Was there really a time before Avocados?
Yes apparently there was such a time, can you even imagine it??
I enjoyed this book and kept reading interesting bits out to my husband, before he told me that he’d read it himself, so could I not share all the good bits along the way!
As a child during the years of this book, 1960s and 70s, I remember lots of these happenings, but with perspective and age now, it appears they perhaps weren’t quite the heady days we remember. Richard Glover has covered so much in this book, attitudes to women, parenting styles, food, anyone who was different, politics, history…the list is endless.
It was fun reading and looking back. I enjoyed his research findings and thinking about the way things have changed in the decades since the 1960s. Mainly for the better I will add!
I can’t wait to give it to my daughters to read, they probably won’t believe half of it.
The official blurb reads like this:
A funny and frank look at the way Australia used to be – and just how far we have come.
‘It was simpler time’. We had more fun back then’. ‘Everyone could afford a house’.
There’s plenty of nostalgia right now for the Australia of the past, but what was it really like?
In The Land Before Avocado, Richard Glover takes a journey to an almost unrecognisable Australia. It’s a vivid portrait of a quite peculiar land: a place that is scary and weird, dangerous and incomprehensible, and, now and then, surprisingly appealing.
It’s the Australia of his childhood. The Australia of the late ’60s and early ’70s.
Let’s break the news now: they didn’t have avocado.
It’s a place of funny clothing and food that was appalling, but amusingly so. It is also the land of staggeringly awful attitudes – often enshrined in law – towards anybody who didn’t fit in.
The Land Before Avocado will make you laugh and cry, feel angry and inspired. And leave you wondering how bizarre things were, not so long ago.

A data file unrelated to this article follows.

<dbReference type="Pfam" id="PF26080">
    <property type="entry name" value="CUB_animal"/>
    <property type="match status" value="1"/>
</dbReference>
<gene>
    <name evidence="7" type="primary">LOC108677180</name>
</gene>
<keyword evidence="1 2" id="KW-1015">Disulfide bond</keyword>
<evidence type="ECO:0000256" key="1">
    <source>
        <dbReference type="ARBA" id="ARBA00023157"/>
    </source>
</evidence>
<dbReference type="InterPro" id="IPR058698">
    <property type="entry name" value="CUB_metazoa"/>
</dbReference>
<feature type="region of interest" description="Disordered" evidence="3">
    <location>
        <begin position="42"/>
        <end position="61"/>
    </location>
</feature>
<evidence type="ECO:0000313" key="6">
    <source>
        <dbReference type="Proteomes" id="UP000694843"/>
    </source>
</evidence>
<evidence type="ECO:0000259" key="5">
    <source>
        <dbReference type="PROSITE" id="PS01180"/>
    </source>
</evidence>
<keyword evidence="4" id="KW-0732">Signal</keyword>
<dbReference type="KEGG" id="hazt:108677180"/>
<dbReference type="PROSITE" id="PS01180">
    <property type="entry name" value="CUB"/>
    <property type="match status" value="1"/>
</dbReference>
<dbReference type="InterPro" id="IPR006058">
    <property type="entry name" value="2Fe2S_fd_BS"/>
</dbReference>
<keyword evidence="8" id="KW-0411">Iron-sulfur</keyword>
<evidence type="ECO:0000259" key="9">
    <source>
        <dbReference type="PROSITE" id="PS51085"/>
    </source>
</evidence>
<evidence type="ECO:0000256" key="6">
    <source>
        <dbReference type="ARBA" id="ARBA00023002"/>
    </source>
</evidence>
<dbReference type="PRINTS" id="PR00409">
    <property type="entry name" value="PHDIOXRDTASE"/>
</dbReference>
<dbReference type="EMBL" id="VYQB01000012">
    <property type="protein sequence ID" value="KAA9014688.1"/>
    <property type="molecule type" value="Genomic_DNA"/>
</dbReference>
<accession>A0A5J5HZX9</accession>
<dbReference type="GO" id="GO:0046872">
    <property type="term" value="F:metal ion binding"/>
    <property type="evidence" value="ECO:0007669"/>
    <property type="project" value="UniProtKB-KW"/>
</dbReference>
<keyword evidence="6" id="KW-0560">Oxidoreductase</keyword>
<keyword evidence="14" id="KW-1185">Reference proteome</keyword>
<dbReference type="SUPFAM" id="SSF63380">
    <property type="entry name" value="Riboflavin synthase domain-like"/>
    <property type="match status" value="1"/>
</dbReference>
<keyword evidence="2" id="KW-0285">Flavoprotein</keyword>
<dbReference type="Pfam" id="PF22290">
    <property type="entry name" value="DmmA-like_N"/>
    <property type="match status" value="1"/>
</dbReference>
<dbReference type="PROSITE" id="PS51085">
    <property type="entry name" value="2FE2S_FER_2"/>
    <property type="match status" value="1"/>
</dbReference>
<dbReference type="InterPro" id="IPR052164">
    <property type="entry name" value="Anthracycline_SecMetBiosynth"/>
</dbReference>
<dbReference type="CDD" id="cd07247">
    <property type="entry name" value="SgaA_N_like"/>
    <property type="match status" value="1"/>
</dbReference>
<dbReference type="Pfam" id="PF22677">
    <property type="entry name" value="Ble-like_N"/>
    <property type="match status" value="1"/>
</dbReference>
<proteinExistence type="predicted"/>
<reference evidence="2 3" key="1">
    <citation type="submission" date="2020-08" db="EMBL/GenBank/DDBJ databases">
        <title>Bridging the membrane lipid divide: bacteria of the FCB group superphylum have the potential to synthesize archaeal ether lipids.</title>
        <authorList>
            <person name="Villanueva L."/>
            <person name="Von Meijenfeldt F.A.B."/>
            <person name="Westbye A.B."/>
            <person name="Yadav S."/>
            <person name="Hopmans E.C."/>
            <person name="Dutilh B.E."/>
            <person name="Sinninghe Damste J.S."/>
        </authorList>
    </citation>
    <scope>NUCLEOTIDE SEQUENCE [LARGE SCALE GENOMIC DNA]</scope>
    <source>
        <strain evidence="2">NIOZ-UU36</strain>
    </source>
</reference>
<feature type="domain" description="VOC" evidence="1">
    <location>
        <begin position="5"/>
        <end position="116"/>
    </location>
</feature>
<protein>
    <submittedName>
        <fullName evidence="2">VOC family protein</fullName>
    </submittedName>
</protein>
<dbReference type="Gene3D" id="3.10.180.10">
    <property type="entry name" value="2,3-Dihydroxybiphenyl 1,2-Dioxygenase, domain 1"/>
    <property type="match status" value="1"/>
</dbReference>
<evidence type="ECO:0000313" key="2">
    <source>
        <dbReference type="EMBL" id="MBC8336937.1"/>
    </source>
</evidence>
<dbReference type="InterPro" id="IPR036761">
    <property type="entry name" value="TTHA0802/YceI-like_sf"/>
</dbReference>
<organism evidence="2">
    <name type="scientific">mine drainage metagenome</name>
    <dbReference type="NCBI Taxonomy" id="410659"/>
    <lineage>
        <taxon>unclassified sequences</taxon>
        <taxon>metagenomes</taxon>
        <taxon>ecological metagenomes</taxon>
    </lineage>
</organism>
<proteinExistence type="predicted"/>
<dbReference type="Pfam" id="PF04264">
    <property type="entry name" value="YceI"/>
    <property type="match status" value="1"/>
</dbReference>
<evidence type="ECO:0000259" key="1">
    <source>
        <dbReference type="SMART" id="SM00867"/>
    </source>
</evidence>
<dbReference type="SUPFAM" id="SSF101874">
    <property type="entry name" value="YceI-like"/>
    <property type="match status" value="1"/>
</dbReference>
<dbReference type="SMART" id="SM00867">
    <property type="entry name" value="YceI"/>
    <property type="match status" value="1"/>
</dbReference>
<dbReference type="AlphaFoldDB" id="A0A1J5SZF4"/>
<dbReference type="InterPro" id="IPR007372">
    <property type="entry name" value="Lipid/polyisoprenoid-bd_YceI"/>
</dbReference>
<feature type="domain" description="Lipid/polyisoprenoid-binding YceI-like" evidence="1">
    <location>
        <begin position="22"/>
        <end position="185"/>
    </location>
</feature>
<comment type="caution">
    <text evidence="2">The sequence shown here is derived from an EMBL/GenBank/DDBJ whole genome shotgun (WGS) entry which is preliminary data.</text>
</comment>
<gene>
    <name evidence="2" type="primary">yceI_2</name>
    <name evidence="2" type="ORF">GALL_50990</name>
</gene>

Most of all, it will make you realise how far we’ve come – and how much further we can go.
Like Richard Glover, I also grew up in the Land Before Avocado (although I am younger than him – I thought I’d just point that out).
Who would like this book?
I have read a few other books by Richard Glover and always enjoy his weekly radio show and his sense of humour, so I was looking forward to reading this one.
If you find yourself unbelieving of a time before there was avocado, then I suggest you read this book!
If you were a child or teenager during the 60 and 70s in Australia or a parent during this time, you’ll definitely have flashbacks! I know I did 🙂
If you’re interested in history, even recent history, then you’ll probably enjoy this.
What scared me the most was how so much has changed in just a few decades and that I’ve lived through these changes. I’m not even that old!! I was gobsmacked by many of the things that went on back then and angered too, if I’m honest.
Married women unable to get home loans on their own; divorce statistics; the invention of the wine cask; telephones and not just mobile phones; the attitudes to single mothers; the environmental changes; basic water and sewage improvements (I can still remember having an outside toilet for goodness sake); attitudes to drink driving, smoking and al fresco dining and then all the immigration debates….
From the book:
It’s natural to look back at one’s younger years through rosy spectacles. For most of us it was the last time we were attractive, wrinkle free and had knees that didn’t crack. But what was the wider society like? What were it’s values?
The Australia of my youth had many virtues. To cite just three:
- None of the negative side of the internet – the whole body-shaming, anxiety-inducing, time-destroying project of social media – occasionally lifting our mood, more often depressing it.
- No ‘gig-economy’ – that phrase people use when they are trying to create a hip feel around the destruction of workers’ rights
- House were a lot cheaper. A lot cheaper. No, really: a lot.
But as I surf in this area of happy nostalgia, I wonder: how does this period really compare to today? Have we simply forgotten what life was like? Should we more grateful for the changes that have come to Australia in the decades since?
The Australia of my youth also had many vices. To cite just three:
- Banks, by and large, wouldn’t lend money to women – not unless they had a male guarantor.
- Life was difficult if you were different in any way.
- If you were a child, no one would take your side.
A highly recommended read! When I finished this book I tweeted about it and was thrilled to get a response from Richard himself!
Recommend reading out the particularly horrific bits: well worth it for the look of total disbelief, and perhaps even sympathy!
— richard glover (@rgloveroz) November 11, 2018
I repeat my line from above: I can’t wait to give it to my daughters to read, they probably won’t believe half of it – but some sympathy for what I had to endure would be good!
Let me know if you’ve read it yet and what you thought of it.
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